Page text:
British artist Kano urges regional creators to ‘Keep Integrity’

British artist Kano urges regional creators to ‘Keep Integrity’
Published: 25 November 2019 - 5:04 a.m.
By: Digital Studio Middle East Staff

British Grime artist and Top Boy actor Kano has urged regional film and music talent to retain their artistic integrity and build an authentic body of work if they want career longevity.

Speaking during the a panel ‘An Audience With Kano’ at On.Dxb, an initiative by Dubai Media City and Dubai Film & TV Commission, Kano discussed the resurrection of gritty London drama Top Boy on Netflix, his sixth album Hoodies All Summer, and widespread critical acclaim following his sold-out Royal Albert Hall show.

“I’m always looking to the next thing and guilty of not taking in what’s happened – it’s always forward, forward, forward,” Kano said. “I’m trying to be the best me and always want to do something different, perhaps that’s something that hasn’t been done in my area of music or doing something simple better. I’m never aiming for a number or thinking about selling more records. All that is good, but what drives me is the push to be better. It’s integrity that’s important.

“Even in terms of the Royal Albert Hall show, I was always looking forward to that show in terms of what I want to do, what I want to represent. When it was done, I was looking for ways we could have improved it. Even great ideas can get lost in execution. I am fussy and take a lot of time over things because I want it to stand the test of time - I want to look back in 20 years and stand by my work,” said Kano.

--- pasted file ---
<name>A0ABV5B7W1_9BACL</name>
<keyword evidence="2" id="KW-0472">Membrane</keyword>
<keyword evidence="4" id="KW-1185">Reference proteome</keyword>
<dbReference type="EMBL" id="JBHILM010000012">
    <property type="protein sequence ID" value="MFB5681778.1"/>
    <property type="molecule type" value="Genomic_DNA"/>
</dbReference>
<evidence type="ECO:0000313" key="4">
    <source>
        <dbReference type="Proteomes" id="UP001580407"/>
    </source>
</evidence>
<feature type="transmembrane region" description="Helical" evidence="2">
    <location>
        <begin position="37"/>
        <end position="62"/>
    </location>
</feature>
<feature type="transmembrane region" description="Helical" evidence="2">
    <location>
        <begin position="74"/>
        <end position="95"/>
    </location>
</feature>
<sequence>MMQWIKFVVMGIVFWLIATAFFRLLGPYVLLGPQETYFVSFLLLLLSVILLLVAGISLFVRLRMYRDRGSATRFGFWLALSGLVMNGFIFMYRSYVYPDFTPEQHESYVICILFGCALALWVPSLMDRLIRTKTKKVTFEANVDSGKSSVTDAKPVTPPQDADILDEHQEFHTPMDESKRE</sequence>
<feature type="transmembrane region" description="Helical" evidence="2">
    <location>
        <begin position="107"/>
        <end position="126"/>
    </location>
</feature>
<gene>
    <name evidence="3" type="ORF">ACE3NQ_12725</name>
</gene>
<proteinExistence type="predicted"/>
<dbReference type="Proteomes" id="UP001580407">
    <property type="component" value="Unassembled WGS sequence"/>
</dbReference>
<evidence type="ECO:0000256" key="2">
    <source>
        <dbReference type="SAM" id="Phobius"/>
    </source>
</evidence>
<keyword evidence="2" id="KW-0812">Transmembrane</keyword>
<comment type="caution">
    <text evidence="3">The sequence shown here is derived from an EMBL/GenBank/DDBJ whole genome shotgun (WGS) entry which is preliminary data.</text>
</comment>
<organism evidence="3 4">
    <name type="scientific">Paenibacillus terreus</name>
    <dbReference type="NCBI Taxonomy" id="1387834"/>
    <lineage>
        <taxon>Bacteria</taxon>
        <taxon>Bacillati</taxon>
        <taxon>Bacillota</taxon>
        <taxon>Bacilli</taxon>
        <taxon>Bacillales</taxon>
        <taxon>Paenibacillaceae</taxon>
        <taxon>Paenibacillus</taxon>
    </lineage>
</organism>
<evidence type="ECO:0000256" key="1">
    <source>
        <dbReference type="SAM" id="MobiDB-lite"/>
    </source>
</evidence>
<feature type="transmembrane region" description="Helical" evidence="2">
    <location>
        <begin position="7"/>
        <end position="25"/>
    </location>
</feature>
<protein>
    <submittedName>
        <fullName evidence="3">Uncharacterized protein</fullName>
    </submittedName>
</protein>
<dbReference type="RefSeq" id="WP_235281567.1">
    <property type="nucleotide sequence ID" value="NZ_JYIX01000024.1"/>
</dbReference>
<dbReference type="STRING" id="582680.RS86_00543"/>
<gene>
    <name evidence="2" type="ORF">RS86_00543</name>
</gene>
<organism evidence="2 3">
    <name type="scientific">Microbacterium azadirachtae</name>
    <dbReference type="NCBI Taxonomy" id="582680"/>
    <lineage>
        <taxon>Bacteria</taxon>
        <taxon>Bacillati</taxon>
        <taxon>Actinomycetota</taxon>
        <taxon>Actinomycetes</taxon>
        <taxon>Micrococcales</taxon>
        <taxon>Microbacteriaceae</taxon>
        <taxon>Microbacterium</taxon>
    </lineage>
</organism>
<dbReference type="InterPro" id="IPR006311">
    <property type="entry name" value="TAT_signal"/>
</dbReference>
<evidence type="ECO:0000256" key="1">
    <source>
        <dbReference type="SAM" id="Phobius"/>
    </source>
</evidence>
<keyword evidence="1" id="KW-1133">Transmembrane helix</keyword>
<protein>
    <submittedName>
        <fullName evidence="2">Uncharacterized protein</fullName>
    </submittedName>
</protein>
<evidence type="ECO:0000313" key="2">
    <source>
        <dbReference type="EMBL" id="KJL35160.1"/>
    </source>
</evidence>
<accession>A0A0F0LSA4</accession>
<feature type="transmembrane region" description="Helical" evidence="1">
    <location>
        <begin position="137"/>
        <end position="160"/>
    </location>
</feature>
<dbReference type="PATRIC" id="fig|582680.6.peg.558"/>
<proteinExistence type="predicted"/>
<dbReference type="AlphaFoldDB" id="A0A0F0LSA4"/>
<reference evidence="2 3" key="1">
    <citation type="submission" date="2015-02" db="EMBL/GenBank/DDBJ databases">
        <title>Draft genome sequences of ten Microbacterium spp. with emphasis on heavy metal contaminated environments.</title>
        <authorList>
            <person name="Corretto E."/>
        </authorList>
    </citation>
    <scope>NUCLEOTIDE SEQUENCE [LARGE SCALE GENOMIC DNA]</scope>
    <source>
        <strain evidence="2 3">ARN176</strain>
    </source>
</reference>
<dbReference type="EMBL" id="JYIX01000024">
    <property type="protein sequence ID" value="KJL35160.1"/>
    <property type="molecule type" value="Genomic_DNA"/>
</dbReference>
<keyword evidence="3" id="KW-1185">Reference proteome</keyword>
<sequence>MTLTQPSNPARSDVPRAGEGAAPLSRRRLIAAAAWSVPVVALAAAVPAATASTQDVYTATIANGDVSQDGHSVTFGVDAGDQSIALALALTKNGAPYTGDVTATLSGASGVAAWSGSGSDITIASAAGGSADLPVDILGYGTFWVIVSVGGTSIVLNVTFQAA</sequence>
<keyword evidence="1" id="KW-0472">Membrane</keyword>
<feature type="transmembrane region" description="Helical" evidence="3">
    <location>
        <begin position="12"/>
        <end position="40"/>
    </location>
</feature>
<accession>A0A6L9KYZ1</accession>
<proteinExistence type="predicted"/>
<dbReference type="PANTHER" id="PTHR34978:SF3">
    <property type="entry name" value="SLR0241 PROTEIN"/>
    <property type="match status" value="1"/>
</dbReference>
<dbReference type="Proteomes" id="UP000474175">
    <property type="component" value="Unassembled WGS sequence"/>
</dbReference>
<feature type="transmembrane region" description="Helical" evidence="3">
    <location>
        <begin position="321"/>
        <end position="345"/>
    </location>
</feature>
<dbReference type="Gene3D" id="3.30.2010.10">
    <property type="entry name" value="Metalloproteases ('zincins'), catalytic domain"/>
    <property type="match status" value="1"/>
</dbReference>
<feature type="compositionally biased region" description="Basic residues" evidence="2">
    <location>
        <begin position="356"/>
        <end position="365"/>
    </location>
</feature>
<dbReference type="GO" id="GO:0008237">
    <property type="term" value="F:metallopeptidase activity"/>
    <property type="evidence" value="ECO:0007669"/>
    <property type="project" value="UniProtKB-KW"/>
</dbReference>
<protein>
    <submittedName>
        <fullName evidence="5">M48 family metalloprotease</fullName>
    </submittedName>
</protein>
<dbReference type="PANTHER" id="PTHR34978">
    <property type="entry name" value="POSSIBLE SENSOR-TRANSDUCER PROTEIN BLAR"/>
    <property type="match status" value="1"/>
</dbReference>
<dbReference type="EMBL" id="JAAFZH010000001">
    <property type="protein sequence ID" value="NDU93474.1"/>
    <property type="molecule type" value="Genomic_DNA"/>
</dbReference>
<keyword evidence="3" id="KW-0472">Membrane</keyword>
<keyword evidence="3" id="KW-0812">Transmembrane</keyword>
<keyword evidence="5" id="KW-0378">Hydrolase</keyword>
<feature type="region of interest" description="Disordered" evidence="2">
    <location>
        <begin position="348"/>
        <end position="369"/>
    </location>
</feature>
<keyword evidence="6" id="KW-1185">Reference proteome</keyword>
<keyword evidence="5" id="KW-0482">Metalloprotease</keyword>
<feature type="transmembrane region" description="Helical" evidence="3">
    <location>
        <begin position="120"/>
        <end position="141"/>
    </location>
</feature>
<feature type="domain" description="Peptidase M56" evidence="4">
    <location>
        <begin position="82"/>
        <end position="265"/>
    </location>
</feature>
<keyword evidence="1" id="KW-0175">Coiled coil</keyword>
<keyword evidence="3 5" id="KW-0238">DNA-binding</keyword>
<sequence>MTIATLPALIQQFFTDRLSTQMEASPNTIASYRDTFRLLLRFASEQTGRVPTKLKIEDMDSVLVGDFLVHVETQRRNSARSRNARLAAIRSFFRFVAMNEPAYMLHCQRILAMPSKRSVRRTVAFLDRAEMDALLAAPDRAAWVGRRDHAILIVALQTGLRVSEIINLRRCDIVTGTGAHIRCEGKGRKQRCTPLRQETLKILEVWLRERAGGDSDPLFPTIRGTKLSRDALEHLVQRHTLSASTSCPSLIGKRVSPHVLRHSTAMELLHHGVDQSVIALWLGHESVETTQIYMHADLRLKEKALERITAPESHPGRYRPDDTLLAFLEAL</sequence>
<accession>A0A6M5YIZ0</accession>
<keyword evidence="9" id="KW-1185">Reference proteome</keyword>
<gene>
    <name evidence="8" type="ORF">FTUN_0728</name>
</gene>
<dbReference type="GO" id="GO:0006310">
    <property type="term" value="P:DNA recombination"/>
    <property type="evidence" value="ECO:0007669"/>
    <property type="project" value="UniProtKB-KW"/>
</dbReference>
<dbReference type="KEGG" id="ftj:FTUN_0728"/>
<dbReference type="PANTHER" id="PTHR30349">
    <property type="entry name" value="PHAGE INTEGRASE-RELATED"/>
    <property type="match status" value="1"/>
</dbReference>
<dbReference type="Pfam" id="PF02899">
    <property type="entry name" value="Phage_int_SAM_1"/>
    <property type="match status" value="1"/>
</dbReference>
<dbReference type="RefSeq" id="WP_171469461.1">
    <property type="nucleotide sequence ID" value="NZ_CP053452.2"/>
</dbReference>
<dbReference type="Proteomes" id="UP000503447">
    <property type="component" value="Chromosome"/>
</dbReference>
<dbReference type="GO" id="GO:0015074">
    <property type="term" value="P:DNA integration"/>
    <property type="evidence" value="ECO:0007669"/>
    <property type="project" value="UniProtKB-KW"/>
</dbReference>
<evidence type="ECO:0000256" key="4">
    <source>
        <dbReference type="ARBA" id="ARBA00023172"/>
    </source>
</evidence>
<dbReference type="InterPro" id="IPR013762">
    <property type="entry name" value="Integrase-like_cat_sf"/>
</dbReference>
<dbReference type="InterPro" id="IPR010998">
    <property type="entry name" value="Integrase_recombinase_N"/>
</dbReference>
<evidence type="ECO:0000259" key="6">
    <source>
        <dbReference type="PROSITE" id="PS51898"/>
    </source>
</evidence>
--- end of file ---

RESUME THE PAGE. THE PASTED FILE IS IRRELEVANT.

Discussing Hoodies All Summer and its relevance to contemporary life for youth growing up in London and cities across the UK, Kano explained: “Everybody wants success, but I just want to be able to do what I want to do. If that works, cool. When you gain success for work you believe in and stand by, that’s a great place to be. It’s integrity. I’m a real guy. The whole fame thing doesn’t appeal to me. Initially when I set out to make this record, I didn’t know what it was going to be about. It wasn’t until I reversed the lens and started ‘looking out’ that topics revealed themselves and I realised I had a lot to speak about. I’m an artist and a young black man who is from where I am from. I get it. I sympathise with people. If I wasn’t doing this, I would be there so I’m not trying to make political statements; I just talk about the things I care about.”

Turning to acting and the giant steps it took to tackle the role of brooding antihero Sully in Top Boy, Kano admitted that it was not a skill that came easily. “Sully is a complex character. In previous seasons Sully was the straight street violence, but it became more of a challenge for me as the character developed. I wasn’t going to disrespect the craft. I don’t care much for the acting business, but I respect the craft, so I got an acting coach.”

Kano also referred to Drake’s impact on Top Boy after the hip hop star played a major role in pitching a new season of the show to Netflix. “He (Drake) was a fan of the show and realised there wasn’t another one. He started tweeting about it. To me, the show was done, it wasn’t coming back. He then reached out and was quite integral in acquiring the Netflix deal.”

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